Nelson said it’s an interesting question, and argued that Michigan is going to recognize that the current system doesn’t work. “I don’t think we’re indefinitely in trouble,” he said, “but in the short term, things look grim … I think it is the right mentality to think about how we continue to work for improvement at the state level, and Ann Arbor does have some influence there. But, to figure the next two or three years, we should have the mindset of figuring this out ourselves.”

Freidman acknowledged that the work the administration has done is a thoughtful and meaningful approach to recognizing the limitations of what AAPS can provide. He argued that the administration’s careful work will now put to rest the excessive criticism about the AAPS not controlling its expenditures. What is not over, Friedman said, is seeing whose interests will be served in public education. If teachers are truly the best asset, then they will be called upon to lead us out of this situation, he argued. At a local level, Friedman said, we have done a lot, but we will need these large public institutions to change. Friedman continued, “This community has not come to grips with its opportunity to privately support its schools … We need to tackle the public awareness of private funding.”

Baskett said she looks at it in three phases: crisis management, problem solving, and creating the “new normal.” Currently, she said, we have to deal with what’s real and what’s not real and then we can move on.

Friedman then offered an example that “was really gnawing at [him].” The example was of his kids’ part-time nanny, who is also a teacher. She works in the Troy system, he began, where she works an enormous number of hours, and is beloved by her students, but she will be furloughed two months from now, and is talking about leaving the state. “She is the best and brightest in Michigan,” Friedman said, “Here in Ann Arbor, are we allowing this type of structure to continue? Do we want to? … Is this acceptable?” Patalan added that her daughter-in-law was in a similar type of situation.

Friedman concluded that, if you’ve bottomed out, when you do better, you can decide if you’re going to make different choices the next time around. He argued that “we are on the cusp of dramatically improving education in this state,” but that AAPS needs to get better teacher accountability, better elected officials, and better private giving.

Board Member Selection Process: Next Steps

At the conclusion of each interview, Deb Mexicotte reviewed the next part of the selection process, and gave each candidate a handout reviewing the parameters for the presentation they will need to make to the board at Wednesday’s meeting. She mentioned that the presentations will each be five minutes long, and that candidates can use any type of media to make their points, including “hand puppets or interpretive dance,” or “just stand at the podium.”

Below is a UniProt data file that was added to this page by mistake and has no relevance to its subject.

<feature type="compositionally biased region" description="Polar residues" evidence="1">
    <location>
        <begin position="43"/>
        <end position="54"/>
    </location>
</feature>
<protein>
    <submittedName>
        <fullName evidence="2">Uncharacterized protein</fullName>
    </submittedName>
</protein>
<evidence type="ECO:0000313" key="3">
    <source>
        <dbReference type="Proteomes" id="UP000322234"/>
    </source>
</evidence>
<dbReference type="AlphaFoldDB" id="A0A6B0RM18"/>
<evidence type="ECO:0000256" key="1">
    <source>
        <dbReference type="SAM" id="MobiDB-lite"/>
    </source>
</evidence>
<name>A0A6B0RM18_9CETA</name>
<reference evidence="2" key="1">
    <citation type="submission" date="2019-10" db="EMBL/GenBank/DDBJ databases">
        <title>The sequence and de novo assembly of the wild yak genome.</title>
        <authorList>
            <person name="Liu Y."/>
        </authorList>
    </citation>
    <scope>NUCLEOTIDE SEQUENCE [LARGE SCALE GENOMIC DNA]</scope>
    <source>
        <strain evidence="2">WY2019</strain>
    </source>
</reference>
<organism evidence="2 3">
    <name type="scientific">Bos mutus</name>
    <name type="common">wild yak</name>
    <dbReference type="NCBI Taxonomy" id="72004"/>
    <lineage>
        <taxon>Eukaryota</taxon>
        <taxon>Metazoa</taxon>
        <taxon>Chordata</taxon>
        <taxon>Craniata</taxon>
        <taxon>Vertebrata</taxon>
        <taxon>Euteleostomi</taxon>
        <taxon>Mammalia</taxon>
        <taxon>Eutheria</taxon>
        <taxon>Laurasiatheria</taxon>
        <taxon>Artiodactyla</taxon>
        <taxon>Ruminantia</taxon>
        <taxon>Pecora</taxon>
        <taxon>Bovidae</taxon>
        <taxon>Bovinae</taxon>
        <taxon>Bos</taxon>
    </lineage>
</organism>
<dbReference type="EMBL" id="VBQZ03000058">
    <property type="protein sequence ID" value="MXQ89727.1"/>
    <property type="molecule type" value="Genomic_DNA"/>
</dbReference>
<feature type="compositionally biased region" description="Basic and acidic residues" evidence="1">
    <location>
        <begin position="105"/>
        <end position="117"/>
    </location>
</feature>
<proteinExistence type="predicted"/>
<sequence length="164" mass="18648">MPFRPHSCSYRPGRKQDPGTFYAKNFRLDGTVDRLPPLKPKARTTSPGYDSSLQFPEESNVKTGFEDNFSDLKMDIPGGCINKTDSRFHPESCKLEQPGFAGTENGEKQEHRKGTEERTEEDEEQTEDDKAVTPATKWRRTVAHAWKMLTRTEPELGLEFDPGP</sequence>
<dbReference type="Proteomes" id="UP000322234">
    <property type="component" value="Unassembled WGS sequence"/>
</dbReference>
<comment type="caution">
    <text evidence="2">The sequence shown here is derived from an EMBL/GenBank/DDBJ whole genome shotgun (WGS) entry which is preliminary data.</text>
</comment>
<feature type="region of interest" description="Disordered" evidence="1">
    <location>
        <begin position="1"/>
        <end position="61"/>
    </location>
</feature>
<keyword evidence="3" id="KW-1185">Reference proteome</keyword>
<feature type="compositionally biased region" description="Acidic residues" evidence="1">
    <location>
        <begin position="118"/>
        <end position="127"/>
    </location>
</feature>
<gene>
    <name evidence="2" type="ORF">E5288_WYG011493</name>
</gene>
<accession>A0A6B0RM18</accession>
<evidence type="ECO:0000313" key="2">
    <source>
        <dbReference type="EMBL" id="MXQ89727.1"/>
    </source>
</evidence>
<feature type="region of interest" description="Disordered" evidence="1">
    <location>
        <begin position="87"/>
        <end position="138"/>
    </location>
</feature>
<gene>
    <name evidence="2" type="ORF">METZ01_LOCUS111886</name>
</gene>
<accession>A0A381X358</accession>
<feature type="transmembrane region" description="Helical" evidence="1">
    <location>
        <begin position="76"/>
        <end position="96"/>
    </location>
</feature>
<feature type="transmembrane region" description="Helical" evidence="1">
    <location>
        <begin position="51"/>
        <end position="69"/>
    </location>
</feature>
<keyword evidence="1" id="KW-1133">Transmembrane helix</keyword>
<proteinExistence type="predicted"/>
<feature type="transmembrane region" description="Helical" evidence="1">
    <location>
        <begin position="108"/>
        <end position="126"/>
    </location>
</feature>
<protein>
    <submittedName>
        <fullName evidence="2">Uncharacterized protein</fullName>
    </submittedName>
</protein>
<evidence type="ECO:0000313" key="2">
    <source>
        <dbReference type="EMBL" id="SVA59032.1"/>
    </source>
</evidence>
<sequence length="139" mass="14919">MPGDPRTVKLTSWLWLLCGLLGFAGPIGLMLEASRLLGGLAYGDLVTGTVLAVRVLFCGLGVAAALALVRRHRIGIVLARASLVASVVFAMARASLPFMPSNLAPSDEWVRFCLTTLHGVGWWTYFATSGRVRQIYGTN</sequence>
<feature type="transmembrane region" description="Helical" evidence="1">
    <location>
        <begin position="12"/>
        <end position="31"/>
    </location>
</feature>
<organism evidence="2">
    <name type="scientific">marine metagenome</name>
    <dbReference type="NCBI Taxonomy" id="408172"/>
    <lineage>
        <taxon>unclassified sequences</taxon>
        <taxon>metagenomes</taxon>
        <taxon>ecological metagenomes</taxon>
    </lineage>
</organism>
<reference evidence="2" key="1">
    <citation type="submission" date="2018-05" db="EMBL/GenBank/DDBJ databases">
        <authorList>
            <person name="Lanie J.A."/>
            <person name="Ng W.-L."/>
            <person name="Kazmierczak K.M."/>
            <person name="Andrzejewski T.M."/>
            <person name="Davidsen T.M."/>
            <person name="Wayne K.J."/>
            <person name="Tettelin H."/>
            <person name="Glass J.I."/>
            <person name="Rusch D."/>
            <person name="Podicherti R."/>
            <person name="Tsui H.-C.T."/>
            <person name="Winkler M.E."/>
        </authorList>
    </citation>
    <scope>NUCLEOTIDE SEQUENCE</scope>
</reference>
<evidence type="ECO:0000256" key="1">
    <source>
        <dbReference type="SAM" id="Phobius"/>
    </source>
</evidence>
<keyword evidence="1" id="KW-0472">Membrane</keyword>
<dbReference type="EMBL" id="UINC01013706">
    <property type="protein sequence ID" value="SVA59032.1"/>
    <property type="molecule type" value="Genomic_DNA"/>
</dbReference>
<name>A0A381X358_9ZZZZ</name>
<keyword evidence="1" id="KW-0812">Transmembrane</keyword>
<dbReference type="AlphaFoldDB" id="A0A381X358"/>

The assigned presentation question is: “Although the board spends a great deal of time on financial, policy, and other business issues, the center of our work is focused on student achievement. Could you split your presentation evenly between speaking about what, in your opinion, we do well in the district from the standpoint of student achievement, and what areas we need to work toward improving.”

Mexicotte explained that after the presentations, the board members might take a short break to “gather their notes,” and would then vote on which candidate to seat as a new trustee. She mentioned that the voting process may go one or more rounds, until it reaches a consensus, and that then the new trustee will be immediately sworn in, seated, and have voting privileges. Mexicotte closed each interview by inviting the candidates to contact any board member or the board secretary, Amy Osinski, if they think of any other questions after they leave, about the presentation or anything else.

Term Lengths for Board Members

After the last interview, some board members had a casual discussion about term lengths. It was pointed out that the board will have four seats on the ballot this November – those of Baskett, Lightfoot, Mexicotte, and the trustee who is seated this week. Any time a trustee is appointed by the current board, that person serves only until the next regular election. Just recently, the board voted to move its regular elections from May to November, thereby extending the term lengths of current members by six months.

Present: Board president Deb Mexicotte, vice-president Irene Patalan, secretary Glenn Nelson, treasurer Randy Friedman, trustee Susan Baskett, and trustee Simone Lightfoot. Also present as a non-voting member was Dr. Todd Roberts, superintendent of AAPS.

The next regular meeting of the BOE will be held on Wednesday, March 10, 2010, at 7 p.m., at the downtown Ann Arbor District Library 4th floor board room, 343 S. Fifth Ave., Ann Arbor.

One Comment

  1. By John Floyd
    March 10, 2010 at 6:43 pm | permalink

    I was not able attend, and appreciate the detailed description.